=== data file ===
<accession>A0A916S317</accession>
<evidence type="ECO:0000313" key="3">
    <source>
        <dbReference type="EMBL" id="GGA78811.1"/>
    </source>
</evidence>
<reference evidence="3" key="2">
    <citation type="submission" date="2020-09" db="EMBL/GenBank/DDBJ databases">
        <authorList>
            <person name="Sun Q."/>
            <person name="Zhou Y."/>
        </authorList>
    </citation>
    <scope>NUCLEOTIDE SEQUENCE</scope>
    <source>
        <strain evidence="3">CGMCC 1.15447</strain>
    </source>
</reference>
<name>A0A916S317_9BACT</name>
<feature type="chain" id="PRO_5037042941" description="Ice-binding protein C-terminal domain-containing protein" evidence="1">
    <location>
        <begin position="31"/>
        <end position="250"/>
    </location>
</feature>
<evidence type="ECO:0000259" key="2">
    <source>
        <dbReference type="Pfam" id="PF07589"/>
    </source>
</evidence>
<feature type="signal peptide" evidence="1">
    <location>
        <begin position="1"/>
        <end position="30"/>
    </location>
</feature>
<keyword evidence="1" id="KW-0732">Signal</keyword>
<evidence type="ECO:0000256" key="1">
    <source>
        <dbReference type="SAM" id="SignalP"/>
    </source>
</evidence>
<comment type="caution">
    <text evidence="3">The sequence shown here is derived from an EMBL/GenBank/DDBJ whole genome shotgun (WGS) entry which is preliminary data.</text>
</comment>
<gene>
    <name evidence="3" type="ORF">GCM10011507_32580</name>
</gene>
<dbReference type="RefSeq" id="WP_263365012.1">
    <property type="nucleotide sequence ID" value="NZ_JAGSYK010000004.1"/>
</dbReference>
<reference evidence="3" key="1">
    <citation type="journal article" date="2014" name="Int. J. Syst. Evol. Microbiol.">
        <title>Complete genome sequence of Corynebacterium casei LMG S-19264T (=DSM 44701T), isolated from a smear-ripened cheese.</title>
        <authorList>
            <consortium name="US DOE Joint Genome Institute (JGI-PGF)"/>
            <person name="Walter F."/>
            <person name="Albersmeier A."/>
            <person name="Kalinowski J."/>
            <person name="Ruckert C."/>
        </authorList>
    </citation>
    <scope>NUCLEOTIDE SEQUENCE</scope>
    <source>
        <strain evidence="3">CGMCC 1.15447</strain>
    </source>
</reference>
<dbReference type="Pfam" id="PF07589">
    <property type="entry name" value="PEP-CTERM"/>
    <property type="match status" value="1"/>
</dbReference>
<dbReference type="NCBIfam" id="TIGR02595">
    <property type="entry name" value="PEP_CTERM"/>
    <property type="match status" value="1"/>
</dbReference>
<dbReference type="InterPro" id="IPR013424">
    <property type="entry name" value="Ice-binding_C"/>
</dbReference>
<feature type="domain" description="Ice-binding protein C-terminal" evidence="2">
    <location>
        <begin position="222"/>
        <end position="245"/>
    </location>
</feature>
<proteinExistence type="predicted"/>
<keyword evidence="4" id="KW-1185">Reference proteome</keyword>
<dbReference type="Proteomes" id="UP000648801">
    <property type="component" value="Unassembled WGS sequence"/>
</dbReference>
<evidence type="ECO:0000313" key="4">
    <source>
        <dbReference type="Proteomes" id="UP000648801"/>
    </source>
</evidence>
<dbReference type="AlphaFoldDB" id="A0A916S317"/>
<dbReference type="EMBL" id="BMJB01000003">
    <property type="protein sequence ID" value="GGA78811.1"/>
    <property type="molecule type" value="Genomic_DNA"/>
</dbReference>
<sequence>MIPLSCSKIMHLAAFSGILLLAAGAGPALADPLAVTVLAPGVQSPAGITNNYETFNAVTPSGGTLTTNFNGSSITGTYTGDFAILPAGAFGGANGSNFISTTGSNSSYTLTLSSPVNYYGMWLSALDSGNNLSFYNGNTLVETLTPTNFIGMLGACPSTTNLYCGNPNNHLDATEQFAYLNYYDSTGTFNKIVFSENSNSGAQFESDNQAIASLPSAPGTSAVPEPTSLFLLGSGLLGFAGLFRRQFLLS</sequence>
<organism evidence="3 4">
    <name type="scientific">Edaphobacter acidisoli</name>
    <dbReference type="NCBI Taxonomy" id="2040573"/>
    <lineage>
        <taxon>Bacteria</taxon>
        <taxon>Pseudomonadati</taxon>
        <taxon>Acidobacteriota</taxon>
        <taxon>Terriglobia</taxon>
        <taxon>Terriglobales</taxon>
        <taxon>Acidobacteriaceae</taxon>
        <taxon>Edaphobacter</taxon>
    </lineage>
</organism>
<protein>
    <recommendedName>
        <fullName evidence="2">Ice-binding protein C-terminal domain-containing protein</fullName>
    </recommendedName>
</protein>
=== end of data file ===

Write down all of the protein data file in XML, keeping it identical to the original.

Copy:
<accession>A0A916S317</accession>
<evidence type="ECO:0000313" key="3">
    <source>
        <dbReference type="EMBL" id="GGA78811.1"/>
    </source>
</evidence>
<reference evidence="3" key="2">
    <citation type="submission" date="2020-09" db="EMBL/GenBank/DDBJ databases">
        <authorList>
            <person name="Sun Q."/>
            <person name="Zhou Y."/>
        </authorList>
    </citation>
    <scope>NUCLEOTIDE SEQUENCE</scope>
    <source>
        <strain evidence="3">CGMCC 1.15447</strain>
    </source>
</reference>
<name>A0A916S317_9BACT</name>
<feature type="chain" id="PRO_5037042941" description="Ice-binding protein C-terminal domain-containing protein" evidence="1">
    <location>
        <begin position="31"/>
        <end position="250"/>
    </location>
</feature>
<evidence type="ECO:0000259" key="2">
    <source>
        <dbReference type="Pfam" id="PF07589"/>
    </source>
</evidence>
<feature type="signal peptide" evidence="1">
    <location>
        <begin position="1"/>
        <end position="30"/>
    </location>
</feature>
<keyword evidence="1" id="KW-0732">Signal</keyword>
<evidence type="ECO:0000256" key="1">
    <source>
        <dbReference type="SAM" id="SignalP"/>
    </source>
</evidence>
<comment type="caution">
    <text evidence="3">The sequence shown here is derived from an EMBL/GenBank/DDBJ whole genome shotgun (WGS) entry which is preliminary data.</text>
</comment>
<gene>
    <name evidence="3" type="ORF">GCM10011507_32580</name>
</gene>
<dbReference type="RefSeq" id="WP_263365012.1">
    <property type="nucleotide sequence ID" value="NZ_JAGSYK010000004.1"/>
</dbReference>
<reference evidence="3" key="1">
    <citation type="journal article" date="2014" name="Int. J. Syst. Evol. Microbiol.">
        <title>Complete genome sequence of Corynebacterium casei LMG S-19264T (=DSM 44701T), isolated from a smear-ripened cheese.</title>
        <authorList>
            <consortium name="US DOE Joint Genome Institute (JGI-PGF)"/>
            <person name="Walter F."/>
            <person name="Albersmeier A."/>
            <person name="Kalinowski J."/>
            <person name="Ruckert C."/>
        </authorList>
    </citation>
    <scope>NUCLEOTIDE SEQUENCE</scope>
    <source>
        <strain evidence="3">CGMCC 1.15447</strain>
    </source>
</reference>
<dbReference type="Pfam" id="PF07589">
    <property type="entry name" value="PEP-CTERM"/>
    <property type="match status" value="1"/>
</dbReference>
<dbReference type="NCBIfam" id="TIGR02595">
    <property type="entry name" value="PEP_CTERM"/>
    <property type="match status" value="1"/>
</dbReference>
<dbReference type="InterPro" id="IPR013424">
    <property type="entry name" value="Ice-binding_C"/>
</dbReference>
<feature type="domain" description="Ice-binding protein C-terminal" evidence="2">
    <location>
        <begin position="222"/>
        <end position="245"/>
    </location>
</feature>
<proteinExistence type="predicted"/>
<keyword evidence="4" id="KW-1185">Reference proteome</keyword>
<dbReference type="Proteomes" id="UP000648801">
    <property type="component" value="Unassembled WGS sequence"/>
</dbReference>
<evidence type="ECO:0000313" key="4">
    <source>
        <dbReference type="Proteomes" id="UP000648801"/>
    </source>
</evidence>
<dbReference type="AlphaFoldDB" id="A0A916S317"/>
<dbReference type="EMBL" id="BMJB01000003">
    <property type="protein sequence ID" value="GGA78811.1"/>
    <property type="molecule type" value="Genomic_DNA"/>
</dbReference>
<sequence>MIPLSCSKIMHLAAFSGILLLAAGAGPALADPLAVTVLAPGVQSPAGITNNYETFNAVTPSGGTLTTNFNGSSITGTYTGDFAILPAGAFGGANGSNFISTTGSNSSYTLTLSSPVNYYGMWLSALDSGNNLSFYNGNTLVETLTPTNFIGMLGACPSTTNLYCGNPNNHLDATEQFAYLNYYDSTGTFNKIVFSENSNSGAQFESDNQAIASLPSAPGTSAVPEPTSLFLLGSGLLGFAGLFRRQFLLS</sequence>
<organism evidence="3 4">
    <name type="scientific">Edaphobacter acidisoli</name>
    <dbReference type="NCBI Taxonomy" id="2040573"/>
    <lineage>
        <taxon>Bacteria</taxon>
        <taxon>Pseudomonadati</taxon>
        <taxon>Acidobacteriota</taxon>
        <taxon>Terriglobia</taxon>
        <taxon>Terriglobales</taxon>
        <taxon>Acidobacteriaceae</taxon>
        <taxon>Edaphobacter</taxon>
    </lineage>
</organism>
<protein>
    <recommendedName>
        <fullName evidence="2">Ice-binding protein C-terminal domain-containing protein</fullName>
    </recommendedName>
</protein>